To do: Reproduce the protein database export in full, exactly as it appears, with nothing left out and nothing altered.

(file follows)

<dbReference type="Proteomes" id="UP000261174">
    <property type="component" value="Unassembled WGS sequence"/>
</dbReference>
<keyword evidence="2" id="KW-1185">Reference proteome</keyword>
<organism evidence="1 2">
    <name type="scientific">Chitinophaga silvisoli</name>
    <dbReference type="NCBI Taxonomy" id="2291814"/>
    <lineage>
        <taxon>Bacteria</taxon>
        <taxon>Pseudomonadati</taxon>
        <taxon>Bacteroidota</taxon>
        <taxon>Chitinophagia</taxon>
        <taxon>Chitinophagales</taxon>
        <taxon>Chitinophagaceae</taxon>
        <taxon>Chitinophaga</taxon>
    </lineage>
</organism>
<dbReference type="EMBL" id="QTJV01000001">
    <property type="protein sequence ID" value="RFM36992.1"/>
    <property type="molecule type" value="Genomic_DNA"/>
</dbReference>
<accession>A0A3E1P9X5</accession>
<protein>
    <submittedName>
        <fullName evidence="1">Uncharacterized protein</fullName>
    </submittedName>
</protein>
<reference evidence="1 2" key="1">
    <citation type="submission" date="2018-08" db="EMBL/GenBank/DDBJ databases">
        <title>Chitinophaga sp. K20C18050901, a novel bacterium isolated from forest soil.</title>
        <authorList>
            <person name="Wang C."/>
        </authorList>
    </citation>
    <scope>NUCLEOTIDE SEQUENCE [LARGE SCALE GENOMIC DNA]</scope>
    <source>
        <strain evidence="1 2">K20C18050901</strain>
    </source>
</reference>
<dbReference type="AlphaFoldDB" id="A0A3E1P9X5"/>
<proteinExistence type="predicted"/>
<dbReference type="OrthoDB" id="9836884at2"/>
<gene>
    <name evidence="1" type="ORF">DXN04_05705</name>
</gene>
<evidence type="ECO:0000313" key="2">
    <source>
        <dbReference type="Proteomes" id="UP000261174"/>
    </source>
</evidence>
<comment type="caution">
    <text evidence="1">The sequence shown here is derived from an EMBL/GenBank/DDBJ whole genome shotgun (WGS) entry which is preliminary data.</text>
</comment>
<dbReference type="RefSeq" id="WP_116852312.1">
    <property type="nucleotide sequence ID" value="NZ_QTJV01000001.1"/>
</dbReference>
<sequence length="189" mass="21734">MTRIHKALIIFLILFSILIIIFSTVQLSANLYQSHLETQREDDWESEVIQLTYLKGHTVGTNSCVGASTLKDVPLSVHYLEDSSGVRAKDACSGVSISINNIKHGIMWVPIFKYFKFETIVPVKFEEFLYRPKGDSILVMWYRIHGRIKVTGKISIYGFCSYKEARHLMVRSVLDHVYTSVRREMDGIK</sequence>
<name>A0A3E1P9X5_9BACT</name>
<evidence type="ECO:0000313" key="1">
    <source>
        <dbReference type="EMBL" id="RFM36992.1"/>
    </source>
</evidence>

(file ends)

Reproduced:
<dbReference type="Proteomes" id="UP000261174">
    <property type="component" value="Unassembled WGS sequence"/>
</dbReference>
<keyword evidence="2" id="KW-1185">Reference proteome</keyword>
<organism evidence="1 2">
    <name type="scientific">Chitinophaga silvisoli</name>
    <dbReference type="NCBI Taxonomy" id="2291814"/>
    <lineage>
        <taxon>Bacteria</taxon>
        <taxon>Pseudomonadati</taxon>
        <taxon>Bacteroidota</taxon>
        <taxon>Chitinophagia</taxon>
        <taxon>Chitinophagales</taxon>
        <taxon>Chitinophagaceae</taxon>
        <taxon>Chitinophaga</taxon>
    </lineage>
</organism>
<dbReference type="EMBL" id="QTJV01000001">
    <property type="protein sequence ID" value="RFM36992.1"/>
    <property type="molecule type" value="Genomic_DNA"/>
</dbReference>
<accession>A0A3E1P9X5</accession>
<protein>
    <submittedName>
        <fullName evidence="1">Uncharacterized protein</fullName>
    </submittedName>
</protein>
<reference evidence="1 2" key="1">
    <citation type="submission" date="2018-08" db="EMBL/GenBank/DDBJ databases">
        <title>Chitinophaga sp. K20C18050901, a novel bacterium isolated from forest soil.</title>
        <authorList>
            <person name="Wang C."/>
        </authorList>
    </citation>
    <scope>NUCLEOTIDE SEQUENCE [LARGE SCALE GENOMIC DNA]</scope>
    <source>
        <strain evidence="1 2">K20C18050901</strain>
    </source>
</reference>
<dbReference type="AlphaFoldDB" id="A0A3E1P9X5"/>
<proteinExistence type="predicted"/>
<dbReference type="OrthoDB" id="9836884at2"/>
<gene>
    <name evidence="1" type="ORF">DXN04_05705</name>
</gene>
<evidence type="ECO:0000313" key="2">
    <source>
        <dbReference type="Proteomes" id="UP000261174"/>
    </source>
</evidence>
<comment type="caution">
    <text evidence="1">The sequence shown here is derived from an EMBL/GenBank/DDBJ whole genome shotgun (WGS) entry which is preliminary data.</text>
</comment>
<dbReference type="RefSeq" id="WP_116852312.1">
    <property type="nucleotide sequence ID" value="NZ_QTJV01000001.1"/>
</dbReference>
<sequence length="189" mass="21734">MTRIHKALIIFLILFSILIIIFSTVQLSANLYQSHLETQREDDWESEVIQLTYLKGHTVGTNSCVGASTLKDVPLSVHYLEDSSGVRAKDACSGVSISINNIKHGIMWVPIFKYFKFETIVPVKFEEFLYRPKGDSILVMWYRIHGRIKVTGKISIYGFCSYKEARHLMVRSVLDHVYTSVRREMDGIK</sequence>
<name>A0A3E1P9X5_9BACT</name>
<evidence type="ECO:0000313" key="1">
    <source>
        <dbReference type="EMBL" id="RFM36992.1"/>
    </source>
</evidence>